Installing MongoDB on Ubuntu 14.04
Evermore we are seeing the rise in so called NoSQL Database Servers supporting the needs of Big Data. First of all we need to get some understanding of what we mean by NoSQL before we look at installing MongoDB, a NoSQL Database Server.
Well if SQL is the structured query language then NoSQL is unstructured. For example, or at least a quick and easy demonstration:
- in SQL to select data from a table we would use: SELECT * FROM employees
- in NoSQL we would select data similar data using: db.employees.find()
I do agree this is very much semantics; however there is less in the Query Language with NoSQL and more in the way the data is stored.
Another difference demonstrating the reduced structure is that in SQL the table and schema has to be defines before we add data to it. In SQL this would be the table with defines columns. In NoSQL we use collections and the collections store documents instead of rows. A collection is created when a document is added to it. If you ere add to a document to an existing collection and the new document were to have additional fields, (elements is the document array), those fields are would be dynamically added.
We will be installing MongoDB onto a Ubuntu 14.04 LTS system. In this demonstration we will look at installing MongoDB from the standard repositories. In a later tutorial we can see how this is achieved using the latest version of MongoDB by adding their repositories.
The standard repo will supply version 2.4 of MongoDB. Later versions of the database use a different format to the configuration file; when we edit the configuration we use the 2.4 version as supplied by Ubuntu. When we use the latest version of MongoDB supplied by MongoDB.org we will see the new style configuration
It is important to note that MongoDB will not start with the default configuration unless you have in excess of 30GB of free disk space available to it. For a live system that is not an issue but if you are installing MongoDB for testing and learning purposes you may hit a stumbling block here. We will show how to adjust the configuration to support less disk space so that you can run and test MongoDB with minimal configuration.
To install MongoDB 2.4 from the standard repositories:
$ sudo apt-get update $ sudo apt-get install mongodb
The mongodb package is a meta-package that will install the server, client and shared components.
Server Fails to Start
Running through this you will now be rather annoyed with me thinking this is just another blog that hasn’t been tested or written by someone who has never used the database. The server will fail to start and if we check the server script we will see that the server failed to start.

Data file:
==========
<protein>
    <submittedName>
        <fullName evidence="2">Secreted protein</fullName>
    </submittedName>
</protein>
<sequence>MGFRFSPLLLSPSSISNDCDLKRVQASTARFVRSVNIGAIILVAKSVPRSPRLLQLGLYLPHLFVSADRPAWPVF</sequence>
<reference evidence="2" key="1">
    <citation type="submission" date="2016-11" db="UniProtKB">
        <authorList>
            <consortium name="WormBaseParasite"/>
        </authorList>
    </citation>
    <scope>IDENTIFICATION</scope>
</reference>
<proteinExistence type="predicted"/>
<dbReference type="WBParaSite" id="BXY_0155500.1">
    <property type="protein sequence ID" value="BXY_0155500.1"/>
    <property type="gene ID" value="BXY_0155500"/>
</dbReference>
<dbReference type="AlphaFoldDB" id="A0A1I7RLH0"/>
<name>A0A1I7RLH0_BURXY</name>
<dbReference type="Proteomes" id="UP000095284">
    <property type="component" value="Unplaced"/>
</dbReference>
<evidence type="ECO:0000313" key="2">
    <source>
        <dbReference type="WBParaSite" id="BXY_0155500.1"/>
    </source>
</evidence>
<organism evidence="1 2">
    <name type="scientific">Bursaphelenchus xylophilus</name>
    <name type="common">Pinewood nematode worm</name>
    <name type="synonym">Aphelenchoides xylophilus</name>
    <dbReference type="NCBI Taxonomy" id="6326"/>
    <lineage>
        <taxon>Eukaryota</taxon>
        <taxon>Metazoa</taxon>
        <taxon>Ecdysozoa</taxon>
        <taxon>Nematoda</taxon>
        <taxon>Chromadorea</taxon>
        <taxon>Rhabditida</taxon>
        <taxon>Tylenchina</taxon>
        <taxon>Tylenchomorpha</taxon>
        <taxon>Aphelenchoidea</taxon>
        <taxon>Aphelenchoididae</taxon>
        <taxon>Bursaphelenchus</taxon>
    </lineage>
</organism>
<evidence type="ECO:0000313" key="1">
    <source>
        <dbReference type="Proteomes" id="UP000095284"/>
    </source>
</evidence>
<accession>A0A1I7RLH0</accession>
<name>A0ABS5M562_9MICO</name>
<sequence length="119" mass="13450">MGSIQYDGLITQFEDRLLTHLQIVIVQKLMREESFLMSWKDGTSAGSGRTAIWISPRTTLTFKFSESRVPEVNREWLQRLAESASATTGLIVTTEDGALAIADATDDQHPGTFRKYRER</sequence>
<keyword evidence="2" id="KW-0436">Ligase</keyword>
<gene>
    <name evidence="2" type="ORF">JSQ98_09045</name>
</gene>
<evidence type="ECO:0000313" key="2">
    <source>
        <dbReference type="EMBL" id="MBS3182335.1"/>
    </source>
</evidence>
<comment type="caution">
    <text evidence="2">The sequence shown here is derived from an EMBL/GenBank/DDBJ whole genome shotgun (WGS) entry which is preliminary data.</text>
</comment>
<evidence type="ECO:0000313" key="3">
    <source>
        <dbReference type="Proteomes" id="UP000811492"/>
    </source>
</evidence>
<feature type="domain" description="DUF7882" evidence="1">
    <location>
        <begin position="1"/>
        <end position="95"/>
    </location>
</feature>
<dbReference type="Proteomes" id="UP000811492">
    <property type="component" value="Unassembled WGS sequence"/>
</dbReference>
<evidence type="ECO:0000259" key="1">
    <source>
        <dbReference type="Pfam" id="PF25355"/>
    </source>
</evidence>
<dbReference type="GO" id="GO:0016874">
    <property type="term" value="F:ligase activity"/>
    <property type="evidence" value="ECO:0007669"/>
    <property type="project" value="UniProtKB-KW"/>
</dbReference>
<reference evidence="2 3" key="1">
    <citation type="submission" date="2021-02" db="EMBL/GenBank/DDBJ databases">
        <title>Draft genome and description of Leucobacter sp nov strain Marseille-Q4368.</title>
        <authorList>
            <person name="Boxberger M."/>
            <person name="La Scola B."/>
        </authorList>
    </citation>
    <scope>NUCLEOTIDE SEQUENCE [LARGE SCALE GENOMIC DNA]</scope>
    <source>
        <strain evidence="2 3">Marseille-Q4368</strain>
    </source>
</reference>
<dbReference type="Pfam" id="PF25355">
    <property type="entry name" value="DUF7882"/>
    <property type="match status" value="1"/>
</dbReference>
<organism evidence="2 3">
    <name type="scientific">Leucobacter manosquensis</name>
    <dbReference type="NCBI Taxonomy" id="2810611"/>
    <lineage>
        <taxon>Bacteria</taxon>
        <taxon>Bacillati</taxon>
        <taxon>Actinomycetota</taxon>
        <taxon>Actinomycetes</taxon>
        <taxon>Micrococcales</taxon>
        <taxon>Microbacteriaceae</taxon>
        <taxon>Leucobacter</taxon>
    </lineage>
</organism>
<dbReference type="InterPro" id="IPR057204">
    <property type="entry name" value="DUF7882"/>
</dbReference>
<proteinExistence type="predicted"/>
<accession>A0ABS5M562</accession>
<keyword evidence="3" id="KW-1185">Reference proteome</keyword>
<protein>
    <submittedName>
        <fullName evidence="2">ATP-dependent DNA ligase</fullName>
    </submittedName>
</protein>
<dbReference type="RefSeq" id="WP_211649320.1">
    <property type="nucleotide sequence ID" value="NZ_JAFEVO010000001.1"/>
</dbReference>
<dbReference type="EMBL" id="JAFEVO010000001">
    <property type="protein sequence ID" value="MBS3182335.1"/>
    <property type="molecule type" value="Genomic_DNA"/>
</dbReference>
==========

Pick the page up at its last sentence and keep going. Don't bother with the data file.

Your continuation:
Using the following command we should see that the server has failed:
$ /etc/init.d/mongodb status
If we check the log file which will be /var/log/mongodb/mongodb.log we should be able to see that it failed because of insufficient disk space:
Fix the Configuration
One solution would be to give an extra 30GB of disk space to the database directory; alternatively we could configure the option smallfiles. I kind of like the latter option for a small test system. The configuration file for version 2.4.9 that we use in /etc/mongodb.conf and is a straightforward flat file. Later versions change to more hierarchical settings within the configuration.
We need to edit this file as root or with sudo and add in the following line:
smallfiles = true
The file should look something similar to this:
Note: This is for the 2.4 version on MongoDB and earlier later versions use a different format.
Start the Server and Test Access
With the settings saved we can now start the MongoDB server:
# /etc/init.d/mongodb start # /etc/init.d/mongodb status
The server should now report as being running. By default it will listen on the localhost interface only. We can connect to the server using the mongo shell client. Just type mongo as a standard user:
The output should be similar to the following screenshot:
We can test the version later, even though the client does report when it starts:
We connect to the test database by default and we can return data on that using:
We can see the output in the following screenshot:
We can use the command exit to leave the mongo shell client.